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Today's Stichomancy for Lucy Liu

The first excerpt represents the element of Air. It speaks of mental influences and the process of thought, and is drawn from The Beasts of Tarzan by Edgar Rice Burroughs:

or child with the party of whites; but even as he spoke Tarzan was convinced that he lied. Several times the ape-man approached the subject from different angles, but never was he successful in surprising the wily cannibal into a direct contradiction of his original statement that there had been no women or children with the party.

Tarzan demanded food of the chief, and after considerable haggling on the part of the monarch succeeded in obtaining a meal. He then tried to draw out others of the tribe, especially the young man whom he had captured in the bush, but M'ganwazam's presence sealed their lips.

The Beasts of Tarzan
The second excerpt represents the element of Fire. It speaks of emotional influences and base passions, and is drawn from Moby Dick by Herman Melville:

made ahead, and thereby combining the speed of the two objects for the shock; to effect which, the exact manoeuvres which he made were necessary. His aspect was most horrible, and such as indicated resentment and fury. He came directly from the shoal which we had just before entered, and in which we had struck three of his companions, as if fired with revenge for their sufferings." Again: "At all events, the whole circumstances taken together, all happening before my own eyes, and producing, at the time, impressions in my mind of decided, calculating mischief, on the part of the whale (many of which impressions I cannot now recall), induce me to be satisfied that I am correct in my opinion."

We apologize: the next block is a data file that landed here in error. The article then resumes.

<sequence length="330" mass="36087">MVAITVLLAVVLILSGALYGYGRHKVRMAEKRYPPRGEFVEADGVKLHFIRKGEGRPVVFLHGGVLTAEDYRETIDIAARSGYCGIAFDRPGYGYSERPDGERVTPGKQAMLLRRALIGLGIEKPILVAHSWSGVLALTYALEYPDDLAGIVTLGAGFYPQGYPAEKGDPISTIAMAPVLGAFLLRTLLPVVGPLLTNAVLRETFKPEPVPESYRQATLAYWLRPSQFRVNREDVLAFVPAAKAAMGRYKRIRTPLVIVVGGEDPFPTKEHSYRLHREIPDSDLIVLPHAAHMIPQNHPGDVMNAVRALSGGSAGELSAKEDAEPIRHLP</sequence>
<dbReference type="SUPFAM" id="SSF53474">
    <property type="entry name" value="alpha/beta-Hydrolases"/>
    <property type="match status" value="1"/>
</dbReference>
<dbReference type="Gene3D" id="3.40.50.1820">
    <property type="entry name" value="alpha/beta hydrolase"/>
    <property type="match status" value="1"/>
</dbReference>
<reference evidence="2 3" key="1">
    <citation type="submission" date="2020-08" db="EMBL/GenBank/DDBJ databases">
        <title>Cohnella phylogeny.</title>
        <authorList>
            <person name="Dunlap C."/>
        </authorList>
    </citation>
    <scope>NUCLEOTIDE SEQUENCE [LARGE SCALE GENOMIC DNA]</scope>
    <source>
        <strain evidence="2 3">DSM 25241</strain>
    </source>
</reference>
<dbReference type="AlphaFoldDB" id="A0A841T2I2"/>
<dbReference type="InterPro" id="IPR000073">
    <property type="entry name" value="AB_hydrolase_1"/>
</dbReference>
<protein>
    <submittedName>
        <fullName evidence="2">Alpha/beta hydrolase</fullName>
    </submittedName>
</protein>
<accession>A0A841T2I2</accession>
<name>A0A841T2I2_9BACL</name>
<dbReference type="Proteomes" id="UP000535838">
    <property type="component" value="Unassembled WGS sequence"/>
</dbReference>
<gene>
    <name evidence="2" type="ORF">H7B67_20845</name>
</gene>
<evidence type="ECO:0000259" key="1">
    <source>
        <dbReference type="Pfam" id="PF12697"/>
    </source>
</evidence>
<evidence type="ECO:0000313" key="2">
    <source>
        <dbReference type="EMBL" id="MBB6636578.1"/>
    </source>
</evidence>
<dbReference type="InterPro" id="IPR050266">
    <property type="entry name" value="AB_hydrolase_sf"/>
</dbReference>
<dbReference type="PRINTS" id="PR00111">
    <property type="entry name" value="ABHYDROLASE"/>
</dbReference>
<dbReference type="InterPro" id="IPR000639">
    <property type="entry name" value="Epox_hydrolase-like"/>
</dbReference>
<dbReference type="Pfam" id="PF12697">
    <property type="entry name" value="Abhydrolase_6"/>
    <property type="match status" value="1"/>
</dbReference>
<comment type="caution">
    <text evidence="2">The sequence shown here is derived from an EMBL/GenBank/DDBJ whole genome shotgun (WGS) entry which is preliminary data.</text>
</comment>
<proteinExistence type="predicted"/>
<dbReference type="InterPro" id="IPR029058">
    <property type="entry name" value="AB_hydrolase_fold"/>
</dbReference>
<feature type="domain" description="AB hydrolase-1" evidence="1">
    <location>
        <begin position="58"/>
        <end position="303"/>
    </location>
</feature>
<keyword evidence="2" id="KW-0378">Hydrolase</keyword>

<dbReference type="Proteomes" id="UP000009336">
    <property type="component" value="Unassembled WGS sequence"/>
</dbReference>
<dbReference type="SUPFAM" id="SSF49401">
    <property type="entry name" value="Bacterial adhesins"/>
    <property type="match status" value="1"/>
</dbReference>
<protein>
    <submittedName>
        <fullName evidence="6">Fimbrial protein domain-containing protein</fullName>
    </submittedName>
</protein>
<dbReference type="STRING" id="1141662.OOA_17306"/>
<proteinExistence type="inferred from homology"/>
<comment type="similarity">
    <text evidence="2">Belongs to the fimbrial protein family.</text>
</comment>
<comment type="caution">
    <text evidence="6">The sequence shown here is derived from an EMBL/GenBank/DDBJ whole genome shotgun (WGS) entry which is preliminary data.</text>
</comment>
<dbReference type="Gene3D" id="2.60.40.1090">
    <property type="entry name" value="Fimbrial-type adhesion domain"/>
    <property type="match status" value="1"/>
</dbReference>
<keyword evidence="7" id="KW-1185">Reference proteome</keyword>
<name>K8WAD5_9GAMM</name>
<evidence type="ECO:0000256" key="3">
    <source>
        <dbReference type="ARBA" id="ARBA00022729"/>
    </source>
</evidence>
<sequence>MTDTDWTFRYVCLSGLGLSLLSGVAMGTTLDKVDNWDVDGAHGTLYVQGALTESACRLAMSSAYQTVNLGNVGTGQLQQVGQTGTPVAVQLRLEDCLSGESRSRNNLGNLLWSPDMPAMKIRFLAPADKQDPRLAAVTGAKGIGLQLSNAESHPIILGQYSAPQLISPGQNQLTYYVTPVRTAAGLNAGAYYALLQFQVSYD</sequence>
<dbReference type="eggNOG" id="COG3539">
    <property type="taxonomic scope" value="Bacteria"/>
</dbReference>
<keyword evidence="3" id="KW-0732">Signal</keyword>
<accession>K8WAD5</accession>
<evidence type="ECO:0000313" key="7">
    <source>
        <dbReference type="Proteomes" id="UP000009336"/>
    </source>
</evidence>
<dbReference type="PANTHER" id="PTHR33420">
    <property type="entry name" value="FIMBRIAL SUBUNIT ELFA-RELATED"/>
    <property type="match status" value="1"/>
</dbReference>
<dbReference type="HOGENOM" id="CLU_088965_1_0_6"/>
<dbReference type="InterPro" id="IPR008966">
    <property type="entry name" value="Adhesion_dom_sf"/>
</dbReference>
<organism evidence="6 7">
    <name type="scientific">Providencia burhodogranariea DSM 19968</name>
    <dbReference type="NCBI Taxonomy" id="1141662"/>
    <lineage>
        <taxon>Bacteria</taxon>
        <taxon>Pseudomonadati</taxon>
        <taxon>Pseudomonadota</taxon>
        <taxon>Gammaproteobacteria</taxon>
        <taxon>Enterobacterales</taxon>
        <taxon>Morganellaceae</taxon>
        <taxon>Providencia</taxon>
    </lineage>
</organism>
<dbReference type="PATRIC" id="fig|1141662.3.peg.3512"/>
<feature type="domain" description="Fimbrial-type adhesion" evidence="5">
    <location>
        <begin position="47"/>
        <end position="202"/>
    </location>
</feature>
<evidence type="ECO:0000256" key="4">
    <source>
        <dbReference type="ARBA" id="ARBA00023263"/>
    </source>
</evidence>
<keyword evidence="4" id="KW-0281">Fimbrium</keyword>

Moby Dick
The third excerpt represents the element of Water. It speaks of pure spiritual influences and feelings of love, and is drawn from Baby Mine by Margaret Mayo:

gown fall lightly from her shoulders and drew on her pink negligee. "Oh, Aggie!" she exclaimed, as she caught sight of her reflection in the mirror, "isn't it a love? And you know," she added. "Alfred just adores pink."

"Silly!" answered Aggie, but in spite of herself, she was quite thrilled by the picture of the exquisite young creature before her. Zoie had certainly never looked more irresistible. "Can't you get some of that colour out of your cheeks," asked Aggie in despair. "You look like a washerwoman."

"I'll put on some cold cream and powder," answered Zoie. She flew to her dressing table; and in a moment there was a white

The fourth excerpt represents the element of Earth. It speaks of physical influences and the impact of the unseen on the visible world, and is drawn from Blix by Frank Norris:

he thought he would call Travis' attention to this bit of cleverness; but as he read he abruptly changed his mind. He would see if she would find it out for herself. It would be a test of her quickness, he told himself; almost an unfair test, because the point was extremely subtle and could easily be ignored by the most experienced of fiction readers. He read steadily on, working himself into a positive excitement as he approached the passage. He came to it and read it through without any emphasis, almost slurring over it in his eagerness to be perfectly fair. But as he began to read the next paragraph, Travis, her little eyes sparkling with interest and attention, exclaimed: